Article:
Buprenorphine is an opioid used in the treatment of opioid addiction. It is a partial agonist at the opioid receptors. Its side effects are much milder than those of methadone. It does not cause significant withdrawal symptoms when used as an analgesic.
As a partial agonist, buprenorphine causes less intense effects than full opioid agonists such as morphine and heroin. As such, it is considered safer and has a lower potential for abuse. It is also less likely to cause sleepiness, constipation, and other side effects when using full opioid agonists such as morphine or heroin.
Buprenorphine is available in a variety of forms. The injectable form is commonly administered via the subcutaneous route. The oral form is also available in tablets and buccal tablets. Additionally, buprenorphine can be intravenously administered. Oral administration has less efficacy than the subcutaneous route and may cause more side effects such as nausea and vomiting.
Like other opioids, buprenorphine can also be administered via an intranasal route or as a nasal spray. It is typically administered using an inhaler, which delivers it directly to the lungs. However, buprenorphine must be administered with another opioid with a longer duration of action (such as methadone) if used this way. This method of administration is most commonly used by people who are addicted to opioids but have not been able to get help through their doctor or other medical professionals because they are considered “high risk.”
The Side Effects of Buprenorphine
Side effects caused by buprenorphine are much milder than those caused by full opioid agonists such as morphine or heroin. Buprenorphine is generally well-tolerated by the patient when taken as prescribed. However, some individuals may experience more severe or frequent side effects from the medication, depending on their physiology and medication history. Examples of these side effects include:
Like other opioids, buprenorphine may cause constipation. This is typically a minor side effect. It can be alleviated by taking the medication at the same time each day and drinking plenty of water.
2. Dry Mouth
If taken with a high dose of another opioid (such as heroin), buprenorphine may produce a dry mouth.
3. Diarrhea and Nausea
Some people may experience diarrhea or nausea when they first start taking buprenorphine, particularly if they are not used to opiates or are taking other medications that can cause these side effects. These symptoms should subside within a few days after starting treatment.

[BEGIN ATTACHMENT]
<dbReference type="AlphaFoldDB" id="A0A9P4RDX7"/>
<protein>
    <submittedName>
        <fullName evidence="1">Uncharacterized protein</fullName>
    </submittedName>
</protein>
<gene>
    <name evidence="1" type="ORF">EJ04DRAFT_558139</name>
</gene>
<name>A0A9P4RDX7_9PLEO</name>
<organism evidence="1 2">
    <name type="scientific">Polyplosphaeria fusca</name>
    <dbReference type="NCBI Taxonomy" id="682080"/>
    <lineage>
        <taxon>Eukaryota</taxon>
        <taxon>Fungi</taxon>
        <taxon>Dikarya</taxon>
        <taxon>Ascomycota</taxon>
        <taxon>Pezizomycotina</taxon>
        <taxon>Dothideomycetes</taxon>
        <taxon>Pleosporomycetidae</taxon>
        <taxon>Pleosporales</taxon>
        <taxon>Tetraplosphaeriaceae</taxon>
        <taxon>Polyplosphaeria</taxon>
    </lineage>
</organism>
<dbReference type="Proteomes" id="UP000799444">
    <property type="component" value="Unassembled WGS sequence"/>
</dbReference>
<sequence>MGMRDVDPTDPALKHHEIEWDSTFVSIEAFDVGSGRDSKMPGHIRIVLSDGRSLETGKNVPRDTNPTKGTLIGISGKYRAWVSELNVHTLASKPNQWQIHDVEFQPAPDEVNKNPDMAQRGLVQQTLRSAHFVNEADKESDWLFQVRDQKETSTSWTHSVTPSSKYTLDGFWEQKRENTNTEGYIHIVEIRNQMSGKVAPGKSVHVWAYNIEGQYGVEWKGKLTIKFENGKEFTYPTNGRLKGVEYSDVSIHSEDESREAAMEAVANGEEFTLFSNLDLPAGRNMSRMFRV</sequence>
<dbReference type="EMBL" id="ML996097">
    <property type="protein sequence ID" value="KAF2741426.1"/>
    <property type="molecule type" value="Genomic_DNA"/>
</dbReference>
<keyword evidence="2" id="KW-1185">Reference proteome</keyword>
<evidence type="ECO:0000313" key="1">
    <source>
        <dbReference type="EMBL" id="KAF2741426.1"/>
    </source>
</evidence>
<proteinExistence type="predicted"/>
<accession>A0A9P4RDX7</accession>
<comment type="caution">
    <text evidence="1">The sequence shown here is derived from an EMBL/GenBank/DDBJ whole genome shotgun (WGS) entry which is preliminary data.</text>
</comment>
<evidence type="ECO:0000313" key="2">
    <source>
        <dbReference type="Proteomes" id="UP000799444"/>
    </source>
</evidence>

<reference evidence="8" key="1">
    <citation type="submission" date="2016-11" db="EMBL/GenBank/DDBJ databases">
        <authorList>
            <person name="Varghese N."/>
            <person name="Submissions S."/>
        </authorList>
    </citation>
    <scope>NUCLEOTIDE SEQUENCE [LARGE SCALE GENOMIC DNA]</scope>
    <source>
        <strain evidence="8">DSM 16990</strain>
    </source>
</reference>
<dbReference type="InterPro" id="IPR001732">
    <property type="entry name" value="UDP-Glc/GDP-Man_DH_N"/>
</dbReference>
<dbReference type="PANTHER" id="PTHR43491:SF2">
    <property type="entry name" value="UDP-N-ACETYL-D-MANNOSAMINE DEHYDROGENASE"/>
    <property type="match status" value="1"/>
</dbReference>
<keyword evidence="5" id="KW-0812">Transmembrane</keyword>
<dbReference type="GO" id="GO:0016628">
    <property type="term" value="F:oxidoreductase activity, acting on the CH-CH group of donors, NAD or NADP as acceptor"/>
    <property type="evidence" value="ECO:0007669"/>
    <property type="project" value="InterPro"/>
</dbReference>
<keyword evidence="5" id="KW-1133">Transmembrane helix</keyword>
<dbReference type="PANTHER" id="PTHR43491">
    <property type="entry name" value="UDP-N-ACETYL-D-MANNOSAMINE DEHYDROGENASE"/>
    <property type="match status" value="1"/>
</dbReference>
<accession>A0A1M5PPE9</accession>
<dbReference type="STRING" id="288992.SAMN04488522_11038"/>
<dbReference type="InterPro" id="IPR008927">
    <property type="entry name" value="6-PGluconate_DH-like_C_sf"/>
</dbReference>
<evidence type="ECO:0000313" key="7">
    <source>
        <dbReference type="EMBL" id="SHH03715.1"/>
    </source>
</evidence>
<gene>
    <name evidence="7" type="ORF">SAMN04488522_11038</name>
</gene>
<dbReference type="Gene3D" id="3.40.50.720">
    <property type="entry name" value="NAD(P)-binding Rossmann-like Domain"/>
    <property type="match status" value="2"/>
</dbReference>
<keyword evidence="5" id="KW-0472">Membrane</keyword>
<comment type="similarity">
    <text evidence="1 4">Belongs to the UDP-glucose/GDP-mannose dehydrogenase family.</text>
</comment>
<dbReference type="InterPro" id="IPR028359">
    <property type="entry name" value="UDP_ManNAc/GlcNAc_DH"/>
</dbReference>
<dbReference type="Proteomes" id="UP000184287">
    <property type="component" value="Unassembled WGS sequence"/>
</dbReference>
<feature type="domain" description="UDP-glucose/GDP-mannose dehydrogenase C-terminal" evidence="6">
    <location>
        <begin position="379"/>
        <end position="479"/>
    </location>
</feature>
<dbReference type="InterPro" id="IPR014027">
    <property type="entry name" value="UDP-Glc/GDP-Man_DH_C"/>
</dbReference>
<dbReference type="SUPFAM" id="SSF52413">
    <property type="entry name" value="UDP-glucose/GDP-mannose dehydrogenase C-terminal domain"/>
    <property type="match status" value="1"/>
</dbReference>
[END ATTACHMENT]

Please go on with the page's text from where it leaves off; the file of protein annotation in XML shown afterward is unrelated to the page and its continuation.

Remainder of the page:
Buprenorphine may cause drowsiness and sedation. This is particularly true when higher doses are used.
Some people may experience anxiety, dysphoria, and depression when taking buprenorphine. Dysphoria should subside within a few days of treatment.
6. Muscle Aches and Insomnia
Some patients may experience muscle aches and insomnia when taking buprenorphine. This side effect is sometimes severe if the individual has taken opioids for a more extended period or has been prescribed higher doses of buprenorphine than they are used to taking.
One of the most common side effects of buprenorphine is sedation. This occurs due to its pharmacological effects on the brain’s opioid receptors and can occur at lower doses than sedation caused by other opioids. Sedation typically occurs two hours after dosing and can last up to 12 hours before decreasing in intensity. It is usually mild, but some individuals may experience more sedation symptoms similar to those experienced during alcohol intoxication. Other symptoms include:
- Difficulty concentrating and being alert
- Lack of confidence or motivation
- Hallucinations (especially if combined with other medications)
- Anxiety with restlessness
- Loss of motor control and muscle weakness
Buprenorphine is not a controlled substance in the United States, so individuals are not required to have a prescription to obtain it. However, to be prescribed buprenorphine, an individual must have a prescription from their doctor and be diagnosed with opioid dependence.
As a result of its pharmacological actions on opioid receptors, high doses may produce respiratory depression (a decrease in breathing rate and depth) and sedation, leading to respiratory arrest if left untreated. Due to these risks, it should only be used by individuals who are already receiving treatment for opioid dependence and are under careful supervision by a physician. Call us at 833-610-1174.